Woe to us, the lowly and unsung dishwashers. We do not have reality shows featuring our work, nor lyrical lines of praise in restaurant reviews ("And the forks sparkle, just sparkle, making every bite a dazzling adventure!"). Friends do not come to dinner eagerly anticipating a truly smudge-free glass. Much like the goalie who gains attention more for failing to stop the ball than for dozens of successful blocks, only a dearth of plates or a stained coffee cup merit notice for he whose responsibility is washing up.
And yet, I delight in my role batting clean-up in the kitchen.
My much-derided but nevertheless undeniable "Virgo-ness" is, no doubt, partially to blame. I confess a visceral unease when confronted by dishes stacked in the sink or smears of one sauce or another on the countertop. My fingers begin to twitch and shall not rest until I am placing plates--like with like, from largest to smallest, all facing to the right, thank you very much--into the racks of the dishwashing machine. No doubt a pricey psychiatrist, were I to believe in such voodoo, would pinpoint my need for order in a tumultuous childhood or perhaps the feeling of responsibility shared by eldest siblings (that will be $200, please, and we'll see you next week).
True, too, is the joy...yes, I said it, joy...that comes with smugly refolding the tea towel at the end of sink full of sticky silverware and oily saucepans. When one's life is spent mostly in trying to attain long-term goals (completing a dissertation, reversing the injustices of capitalism or trying to improve on a 8:15 pace mile) there is satisfaction in tasks with a discrete and quantifiable completion. Where once there were dirty dishes, there now is a clean and tidy space. Where once there was chaos, there are now glasses placed neatly in their cupboard and knives sorted and housed securely in their respective drawers. I have no idea how to solve the mortgage crisis, but boy howdy can I scrub a cutting board.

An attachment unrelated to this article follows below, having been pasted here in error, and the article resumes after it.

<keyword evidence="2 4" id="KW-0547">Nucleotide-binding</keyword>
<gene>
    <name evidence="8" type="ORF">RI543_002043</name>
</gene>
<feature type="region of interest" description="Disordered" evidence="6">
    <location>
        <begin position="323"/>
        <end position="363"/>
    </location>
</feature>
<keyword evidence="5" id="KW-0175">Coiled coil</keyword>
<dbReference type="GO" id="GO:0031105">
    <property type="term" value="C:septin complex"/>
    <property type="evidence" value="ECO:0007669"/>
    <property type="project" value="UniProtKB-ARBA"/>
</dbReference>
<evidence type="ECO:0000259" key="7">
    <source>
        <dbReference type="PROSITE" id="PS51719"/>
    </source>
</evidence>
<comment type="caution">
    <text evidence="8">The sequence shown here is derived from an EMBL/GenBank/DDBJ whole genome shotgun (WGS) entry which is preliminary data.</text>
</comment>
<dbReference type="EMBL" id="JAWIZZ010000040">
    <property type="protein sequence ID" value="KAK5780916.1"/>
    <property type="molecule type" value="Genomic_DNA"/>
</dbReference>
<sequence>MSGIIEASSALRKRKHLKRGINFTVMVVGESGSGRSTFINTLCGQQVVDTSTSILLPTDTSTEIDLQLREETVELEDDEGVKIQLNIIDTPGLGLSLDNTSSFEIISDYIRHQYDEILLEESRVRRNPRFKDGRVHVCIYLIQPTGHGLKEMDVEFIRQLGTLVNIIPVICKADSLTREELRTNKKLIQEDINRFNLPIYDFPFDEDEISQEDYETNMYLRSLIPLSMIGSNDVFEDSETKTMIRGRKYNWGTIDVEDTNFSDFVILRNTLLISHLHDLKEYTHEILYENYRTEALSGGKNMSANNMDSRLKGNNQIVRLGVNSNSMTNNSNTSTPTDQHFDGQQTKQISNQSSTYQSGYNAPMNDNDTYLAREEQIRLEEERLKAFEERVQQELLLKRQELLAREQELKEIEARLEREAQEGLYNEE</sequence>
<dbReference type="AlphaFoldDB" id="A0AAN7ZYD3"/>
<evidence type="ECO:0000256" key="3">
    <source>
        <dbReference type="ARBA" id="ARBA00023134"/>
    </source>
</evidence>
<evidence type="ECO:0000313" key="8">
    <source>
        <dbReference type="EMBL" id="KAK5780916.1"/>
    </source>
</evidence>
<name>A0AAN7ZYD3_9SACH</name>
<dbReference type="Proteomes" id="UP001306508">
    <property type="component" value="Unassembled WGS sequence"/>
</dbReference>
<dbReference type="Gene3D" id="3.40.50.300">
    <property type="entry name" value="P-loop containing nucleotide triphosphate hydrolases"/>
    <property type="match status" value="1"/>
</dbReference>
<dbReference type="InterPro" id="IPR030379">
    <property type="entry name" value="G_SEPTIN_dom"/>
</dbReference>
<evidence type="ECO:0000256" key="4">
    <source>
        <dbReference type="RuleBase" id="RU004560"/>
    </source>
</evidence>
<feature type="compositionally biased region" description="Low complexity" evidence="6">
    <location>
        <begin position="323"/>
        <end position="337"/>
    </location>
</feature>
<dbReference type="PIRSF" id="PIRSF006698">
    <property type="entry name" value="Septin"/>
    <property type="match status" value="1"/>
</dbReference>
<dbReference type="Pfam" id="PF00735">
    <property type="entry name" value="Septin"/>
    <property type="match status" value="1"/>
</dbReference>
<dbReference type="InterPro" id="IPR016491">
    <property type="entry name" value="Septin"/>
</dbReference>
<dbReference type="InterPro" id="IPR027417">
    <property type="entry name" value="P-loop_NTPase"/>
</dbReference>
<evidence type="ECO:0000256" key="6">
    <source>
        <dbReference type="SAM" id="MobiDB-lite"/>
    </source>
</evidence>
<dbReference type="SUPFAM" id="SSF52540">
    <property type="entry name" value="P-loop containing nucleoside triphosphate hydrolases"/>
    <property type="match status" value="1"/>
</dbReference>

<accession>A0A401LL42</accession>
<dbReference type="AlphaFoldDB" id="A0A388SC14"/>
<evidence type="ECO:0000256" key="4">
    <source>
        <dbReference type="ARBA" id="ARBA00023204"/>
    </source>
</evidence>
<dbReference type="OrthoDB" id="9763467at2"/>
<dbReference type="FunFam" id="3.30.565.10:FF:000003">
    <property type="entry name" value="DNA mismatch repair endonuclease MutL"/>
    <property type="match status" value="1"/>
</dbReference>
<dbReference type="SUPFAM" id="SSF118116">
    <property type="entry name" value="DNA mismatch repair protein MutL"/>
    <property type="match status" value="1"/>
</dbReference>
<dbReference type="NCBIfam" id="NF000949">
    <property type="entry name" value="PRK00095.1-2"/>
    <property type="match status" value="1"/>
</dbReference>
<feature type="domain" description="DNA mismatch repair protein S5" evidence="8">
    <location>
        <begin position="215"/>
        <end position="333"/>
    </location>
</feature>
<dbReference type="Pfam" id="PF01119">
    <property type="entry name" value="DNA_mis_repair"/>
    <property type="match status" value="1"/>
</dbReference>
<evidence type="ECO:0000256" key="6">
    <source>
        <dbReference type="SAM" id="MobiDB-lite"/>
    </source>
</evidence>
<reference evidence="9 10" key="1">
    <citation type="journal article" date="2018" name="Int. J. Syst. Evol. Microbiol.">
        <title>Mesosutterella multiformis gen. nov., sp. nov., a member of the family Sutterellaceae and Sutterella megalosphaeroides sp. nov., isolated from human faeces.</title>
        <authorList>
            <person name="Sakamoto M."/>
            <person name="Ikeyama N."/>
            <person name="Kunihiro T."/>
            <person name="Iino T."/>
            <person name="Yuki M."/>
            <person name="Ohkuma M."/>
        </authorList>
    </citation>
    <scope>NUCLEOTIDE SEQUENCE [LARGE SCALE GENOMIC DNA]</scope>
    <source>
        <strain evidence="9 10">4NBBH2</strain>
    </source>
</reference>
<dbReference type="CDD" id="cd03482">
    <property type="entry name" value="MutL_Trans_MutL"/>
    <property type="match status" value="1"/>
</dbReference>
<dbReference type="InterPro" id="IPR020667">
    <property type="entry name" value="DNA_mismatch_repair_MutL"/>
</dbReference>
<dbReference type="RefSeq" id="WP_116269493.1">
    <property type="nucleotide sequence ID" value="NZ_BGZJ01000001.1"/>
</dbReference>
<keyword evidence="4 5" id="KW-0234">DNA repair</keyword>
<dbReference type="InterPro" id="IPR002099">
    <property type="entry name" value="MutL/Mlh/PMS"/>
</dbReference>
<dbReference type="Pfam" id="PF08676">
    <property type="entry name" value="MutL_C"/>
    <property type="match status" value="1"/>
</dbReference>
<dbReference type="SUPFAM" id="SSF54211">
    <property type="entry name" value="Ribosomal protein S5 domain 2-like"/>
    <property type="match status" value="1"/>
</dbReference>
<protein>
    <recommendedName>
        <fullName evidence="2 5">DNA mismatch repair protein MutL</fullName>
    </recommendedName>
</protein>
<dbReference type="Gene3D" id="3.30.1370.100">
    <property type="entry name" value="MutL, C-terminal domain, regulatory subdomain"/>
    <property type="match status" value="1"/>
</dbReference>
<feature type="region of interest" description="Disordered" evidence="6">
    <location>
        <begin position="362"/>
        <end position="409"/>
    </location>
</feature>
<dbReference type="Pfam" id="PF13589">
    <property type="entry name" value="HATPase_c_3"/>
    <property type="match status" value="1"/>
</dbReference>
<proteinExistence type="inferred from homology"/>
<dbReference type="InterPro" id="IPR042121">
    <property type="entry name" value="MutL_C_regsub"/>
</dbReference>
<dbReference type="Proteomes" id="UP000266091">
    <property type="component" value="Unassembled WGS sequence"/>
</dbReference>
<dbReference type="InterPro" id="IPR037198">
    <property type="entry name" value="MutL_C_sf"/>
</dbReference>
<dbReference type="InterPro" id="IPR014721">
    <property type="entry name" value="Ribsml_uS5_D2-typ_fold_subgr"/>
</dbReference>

I enjoy the quiet embodied in a sink full of soapy water. When the guests have left, and the kitchen is dark but for the one light above the sink, I like to turn on the little transistor radio that I'm supposed to be saving for emergencies and place it on the counter next to me. It's on low enough that only the occasional phrase or melody rises above the running water, allowing me to meditate on the value of friendship, or my good fortune in having such a cozy kitchen to call my own, or to think about nothing at all.
But the secret satisfaction comes from being the quiet support to the star of the show, the chef. Like Robin to his Batman (without the puns), Spock to his Kirk (without the ears) or Chewbacca to his Han Solo (okay, so I don't like to brush my hair, so shoot me) I know that without my efforts, our hero would fall faster than a shaken souffle. Just as there can be no Picasso painting without the canvas or the brushes, I defy you to make a truly great bacon-wrapped jalapeno pepper without a clean pan and plate. We who provide the clean dishes hear the secret, coded, plaudits in the fetish of "presentation" in fine kitchens (although I suspect that many share my opinion that all those artsy fartsy smears of sauces and foams on the plate just make it look like it still has this morning's breakfast stuck to it).
So here's to the dishwasher, nobly and anonymously putting the kitchen to bed at the end of the day. We raise a sparkling clean glass to you!